Discrimination against atheists  

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Kunstformen der Natur (1904) by Ernst Haeckel
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Kunstformen der Natur (1904) by Ernst Haeckel

Discrimination against atheists, both at present and historically, includes the persecution of those identifying themselves or labeled by others as atheists, as well as the discrimination against them. Discrimination against atheists may also refer to and comprise the negative attitudes towards, prejudice, hostility, hatred, fear, and/or intolerance towards atheists and/or atheism. Because atheism can be defined in various ways, those discriminated against or persecuted on the grounds of being atheists might not have been considered atheists in a different time or place. As of 2015, 19 countries punish their citizens for apostasy, and in 13 of those countries it is punishable by death.

In some Islamic countries, atheists face persecution and severe penalties such as the withdrawal of legal status or, in the case of apostasy, capital punishment.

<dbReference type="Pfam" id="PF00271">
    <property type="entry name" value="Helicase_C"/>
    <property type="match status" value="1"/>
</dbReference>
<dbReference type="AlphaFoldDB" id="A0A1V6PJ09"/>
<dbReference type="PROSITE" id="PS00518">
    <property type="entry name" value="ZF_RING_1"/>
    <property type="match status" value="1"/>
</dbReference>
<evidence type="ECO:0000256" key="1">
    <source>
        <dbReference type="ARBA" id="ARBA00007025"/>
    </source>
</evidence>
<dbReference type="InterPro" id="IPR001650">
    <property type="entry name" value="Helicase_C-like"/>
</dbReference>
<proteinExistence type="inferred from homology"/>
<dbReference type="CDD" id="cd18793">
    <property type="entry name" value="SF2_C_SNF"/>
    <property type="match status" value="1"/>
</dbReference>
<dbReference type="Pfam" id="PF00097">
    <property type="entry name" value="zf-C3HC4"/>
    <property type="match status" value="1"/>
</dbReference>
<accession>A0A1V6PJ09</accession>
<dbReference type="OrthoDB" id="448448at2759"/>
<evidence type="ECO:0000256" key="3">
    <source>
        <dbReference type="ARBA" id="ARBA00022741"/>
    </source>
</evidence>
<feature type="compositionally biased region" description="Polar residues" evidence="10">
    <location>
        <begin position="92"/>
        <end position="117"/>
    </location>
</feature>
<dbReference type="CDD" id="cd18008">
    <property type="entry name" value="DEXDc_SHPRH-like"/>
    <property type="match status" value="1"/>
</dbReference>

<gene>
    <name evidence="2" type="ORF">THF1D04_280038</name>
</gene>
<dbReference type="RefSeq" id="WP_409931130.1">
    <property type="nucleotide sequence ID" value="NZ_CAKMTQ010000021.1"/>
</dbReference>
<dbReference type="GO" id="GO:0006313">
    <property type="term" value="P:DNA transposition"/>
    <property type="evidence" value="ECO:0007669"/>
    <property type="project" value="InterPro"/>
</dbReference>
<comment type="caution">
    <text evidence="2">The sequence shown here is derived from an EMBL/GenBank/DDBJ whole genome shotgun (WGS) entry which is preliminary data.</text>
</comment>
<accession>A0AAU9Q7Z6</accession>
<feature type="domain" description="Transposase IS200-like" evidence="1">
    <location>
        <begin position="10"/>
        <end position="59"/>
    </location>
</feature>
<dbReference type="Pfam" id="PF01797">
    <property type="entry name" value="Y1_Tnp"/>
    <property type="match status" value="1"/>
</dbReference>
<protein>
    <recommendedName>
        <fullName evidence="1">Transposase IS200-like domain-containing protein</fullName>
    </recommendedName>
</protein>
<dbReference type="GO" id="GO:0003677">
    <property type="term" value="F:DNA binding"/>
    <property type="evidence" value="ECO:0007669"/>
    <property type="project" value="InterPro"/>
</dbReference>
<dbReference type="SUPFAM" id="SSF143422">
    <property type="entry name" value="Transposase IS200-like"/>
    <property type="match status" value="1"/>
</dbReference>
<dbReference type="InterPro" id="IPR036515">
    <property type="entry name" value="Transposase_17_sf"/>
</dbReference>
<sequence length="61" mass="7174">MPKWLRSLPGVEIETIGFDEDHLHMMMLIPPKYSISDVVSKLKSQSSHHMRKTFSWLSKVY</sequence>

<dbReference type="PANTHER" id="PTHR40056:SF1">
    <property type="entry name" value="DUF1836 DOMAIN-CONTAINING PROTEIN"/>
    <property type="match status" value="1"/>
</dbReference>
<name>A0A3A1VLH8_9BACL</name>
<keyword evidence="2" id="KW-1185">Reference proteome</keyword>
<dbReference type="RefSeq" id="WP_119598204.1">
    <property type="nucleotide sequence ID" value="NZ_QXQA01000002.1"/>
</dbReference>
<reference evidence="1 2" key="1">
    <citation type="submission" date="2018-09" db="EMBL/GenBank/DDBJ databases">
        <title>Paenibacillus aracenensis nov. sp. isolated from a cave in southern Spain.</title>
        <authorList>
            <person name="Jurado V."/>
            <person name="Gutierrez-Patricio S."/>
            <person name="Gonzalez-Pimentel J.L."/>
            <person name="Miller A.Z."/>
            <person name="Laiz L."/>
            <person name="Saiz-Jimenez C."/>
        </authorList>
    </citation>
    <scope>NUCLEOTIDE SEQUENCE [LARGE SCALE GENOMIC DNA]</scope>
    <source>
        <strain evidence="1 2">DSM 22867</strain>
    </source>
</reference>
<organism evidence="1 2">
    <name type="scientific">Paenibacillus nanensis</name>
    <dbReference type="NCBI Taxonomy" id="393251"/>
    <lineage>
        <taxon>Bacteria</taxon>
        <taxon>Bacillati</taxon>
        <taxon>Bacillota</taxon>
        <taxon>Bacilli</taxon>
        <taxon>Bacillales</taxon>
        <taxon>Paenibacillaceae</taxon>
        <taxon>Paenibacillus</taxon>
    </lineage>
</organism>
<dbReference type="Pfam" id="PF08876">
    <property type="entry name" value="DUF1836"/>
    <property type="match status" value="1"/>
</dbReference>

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Ancient times

Scholars have argued that some small underdeveloped glimpses of atheism existed in the ancient world, though not in a modern sense because people had not developed a language for nonbelief; theistic beliefs in 5th Century BC Greece were not very active in public life the way they are in the modern world, and polytheism made it difficult to centralize the beliefs of any region or culture. Lucien Febvre has referred to the "unthinkability" of atheism in its strongest sense before the sixteenth century, because of the "deep religiosity" of that era. Karen Armstrong has concurred, writing "from birth and baptism to death and burial in the churchyard, religion dominated the life of every single man and woman. Every activity of the day, which was punctuated by church bells summoning the faithful to prayer, was saturated with religious beliefs and institutions: they dominated professional and public life—even the guilds and the universities were religious organizations. ... Even if an exceptional man could have achieved the objectivity necessary to question the nature of religion and the existence of God, he would have found no support in either the philosophy or the science of his time." As governmental authority rested on the notion of divine right, it was threatened by those who denied the existence of the local god. Those labeled as atheist, including early Christians and Muslims, were as a result targeted for legal persecution.